MVPs and Microsoft Transparency

The Serendipity fairy has been at it again.

Earlier this week we sent out the Welcome messages to some new MVPs . Although I don't work that closely with Nathan Winters, it's still nice to see his his work with the Microsoft Messaging and Mobility user group (next meeting April 19th) acknowledged. Arthur Pounder who works more closely with me was recognized for his work too, as was Andy Malone

Last week Mary Jo Foley posed a question "Will Microsoft attempt to extend any kind of blogging/transparency crackdown to its Most Valuable Professionals (MVPs), featured communities and other constituencies, claiming that it's for everyone's best?"

To put that quote in context she paid the 4,000 a compliment - she told us we're achieving what we want to with our blogs

I read the thousands of Microsoft MSDN and TechNet blogs... ...many of them have been invaluable in helping me — and, I'd wager, Microsoft partners and customers — better understand Microsoft.

But, she went on,

The real question, to me, is whether Microsoft employees will be encouraged to continue being transparent.
With many of Microsoft's old management regime retiring/quitting/moving on, will Microsoft employees be allowed to keep blogging as openly as they have been? Will self-policing set in? Or, worse, will bosses start cracking down on employees who dare to acknowledge the existence of a service pack, a manager's resignation or a shift in strategy?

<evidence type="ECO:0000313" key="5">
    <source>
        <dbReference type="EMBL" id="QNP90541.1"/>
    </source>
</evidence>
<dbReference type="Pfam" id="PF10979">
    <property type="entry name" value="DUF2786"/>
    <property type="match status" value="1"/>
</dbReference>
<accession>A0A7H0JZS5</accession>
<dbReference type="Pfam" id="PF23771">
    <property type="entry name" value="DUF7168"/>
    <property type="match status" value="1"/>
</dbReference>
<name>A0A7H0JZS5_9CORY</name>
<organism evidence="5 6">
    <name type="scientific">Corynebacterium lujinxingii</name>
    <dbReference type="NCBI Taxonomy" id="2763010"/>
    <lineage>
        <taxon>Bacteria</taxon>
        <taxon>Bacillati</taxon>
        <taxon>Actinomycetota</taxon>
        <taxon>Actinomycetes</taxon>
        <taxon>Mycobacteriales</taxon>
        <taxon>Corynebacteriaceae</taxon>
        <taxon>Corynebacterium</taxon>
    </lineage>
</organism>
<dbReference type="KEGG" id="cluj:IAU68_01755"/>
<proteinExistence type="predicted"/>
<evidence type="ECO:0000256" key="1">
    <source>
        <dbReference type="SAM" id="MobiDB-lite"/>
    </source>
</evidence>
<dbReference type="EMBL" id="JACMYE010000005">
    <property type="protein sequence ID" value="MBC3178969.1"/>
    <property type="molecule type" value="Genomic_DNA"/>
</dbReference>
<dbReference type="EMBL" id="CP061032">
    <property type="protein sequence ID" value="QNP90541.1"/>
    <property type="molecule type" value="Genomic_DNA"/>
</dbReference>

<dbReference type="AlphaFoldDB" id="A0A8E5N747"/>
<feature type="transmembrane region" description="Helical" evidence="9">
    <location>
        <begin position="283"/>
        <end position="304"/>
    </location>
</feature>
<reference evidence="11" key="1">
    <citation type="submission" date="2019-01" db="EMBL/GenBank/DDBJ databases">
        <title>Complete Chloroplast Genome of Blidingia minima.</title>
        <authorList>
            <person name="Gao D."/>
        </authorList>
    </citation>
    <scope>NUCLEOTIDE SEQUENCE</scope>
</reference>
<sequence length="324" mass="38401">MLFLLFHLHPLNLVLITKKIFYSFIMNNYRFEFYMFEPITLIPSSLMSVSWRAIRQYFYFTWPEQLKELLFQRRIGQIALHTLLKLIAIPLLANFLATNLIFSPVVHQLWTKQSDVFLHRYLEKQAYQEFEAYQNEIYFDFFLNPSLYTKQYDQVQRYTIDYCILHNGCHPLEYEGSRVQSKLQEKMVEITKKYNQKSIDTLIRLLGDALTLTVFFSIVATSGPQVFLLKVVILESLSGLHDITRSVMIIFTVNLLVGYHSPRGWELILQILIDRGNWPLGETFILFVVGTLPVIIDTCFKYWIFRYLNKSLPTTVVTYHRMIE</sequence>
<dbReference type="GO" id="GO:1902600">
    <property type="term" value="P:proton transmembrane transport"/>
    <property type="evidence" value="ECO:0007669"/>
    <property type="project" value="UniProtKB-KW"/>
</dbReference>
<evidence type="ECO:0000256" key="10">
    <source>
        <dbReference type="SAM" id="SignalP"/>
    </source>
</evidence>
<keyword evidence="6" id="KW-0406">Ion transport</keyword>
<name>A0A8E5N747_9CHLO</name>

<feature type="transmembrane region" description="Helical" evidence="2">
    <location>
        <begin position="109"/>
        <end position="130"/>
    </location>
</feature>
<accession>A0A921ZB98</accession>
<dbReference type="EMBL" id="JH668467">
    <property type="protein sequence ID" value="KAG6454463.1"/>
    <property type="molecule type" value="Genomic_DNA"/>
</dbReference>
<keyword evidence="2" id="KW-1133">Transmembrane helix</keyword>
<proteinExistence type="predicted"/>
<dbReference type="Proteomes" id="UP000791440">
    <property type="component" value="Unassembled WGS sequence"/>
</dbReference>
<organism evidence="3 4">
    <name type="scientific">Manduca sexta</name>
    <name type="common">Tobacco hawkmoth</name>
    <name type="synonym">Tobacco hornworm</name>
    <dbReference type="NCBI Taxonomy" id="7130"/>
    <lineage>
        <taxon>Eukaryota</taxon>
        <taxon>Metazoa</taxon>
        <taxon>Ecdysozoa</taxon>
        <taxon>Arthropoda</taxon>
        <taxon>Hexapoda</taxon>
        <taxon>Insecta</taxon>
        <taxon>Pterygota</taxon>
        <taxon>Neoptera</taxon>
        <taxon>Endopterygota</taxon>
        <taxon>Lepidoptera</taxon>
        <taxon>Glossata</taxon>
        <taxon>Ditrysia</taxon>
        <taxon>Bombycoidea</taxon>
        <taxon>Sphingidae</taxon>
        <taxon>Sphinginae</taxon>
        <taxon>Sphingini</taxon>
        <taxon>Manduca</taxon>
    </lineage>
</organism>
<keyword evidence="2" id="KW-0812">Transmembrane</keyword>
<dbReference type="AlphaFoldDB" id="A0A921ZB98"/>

(The link in there is to a post where she quoted me before. Self policing won't set in. It's there now. )
Let's hit this one head on. Will we be allowed, let alone encouraged to be keep helping journalists, partners and customers better understand us ? If we turn into the kind of company that worries that people might understand us then I (and many others) will want out. Some would think we're deluding ourselves, but most people here think the better we're understood, the more we'll be liked and the more product we'll sell. There are many people who want the unvarnished truth - not beautifully crafted PR. The occasional gaffe is the price of transparency, but I don't see "any kind of blogging/transparency crackdown " The mantra BLOG SMART will be repeated many times and people who aren't smart will suffer the consequences.

Stupidity is not a sin, the victim can't help being stupid. But stupidity is the only universal capital crime; the sentence is death, there is no appeal, and execution is carried out automatically and without pity. Robert Heinlein

What if our MVPs and communities can't BLOG SMART ? Would we attempt to extend this mooted crackdown to them ? There are things that one can say or do which aren't compatible with being an MVP - I don't think anyone's compiled a list, but if your status gets you access to confidential information and you make it public, you'd expect to lose that status. I wouldn't want to  manage what Andy, Arthur or Nathan say - not that we could anyhow : an independent who just parrots the Microsoft line isn't independent or valuable. Can you imagine ... MVP writes "Feature X sucks". Microsoft says "You said something Bad, you can't be an MVP" - what a fantastic way to turn allies into enemies !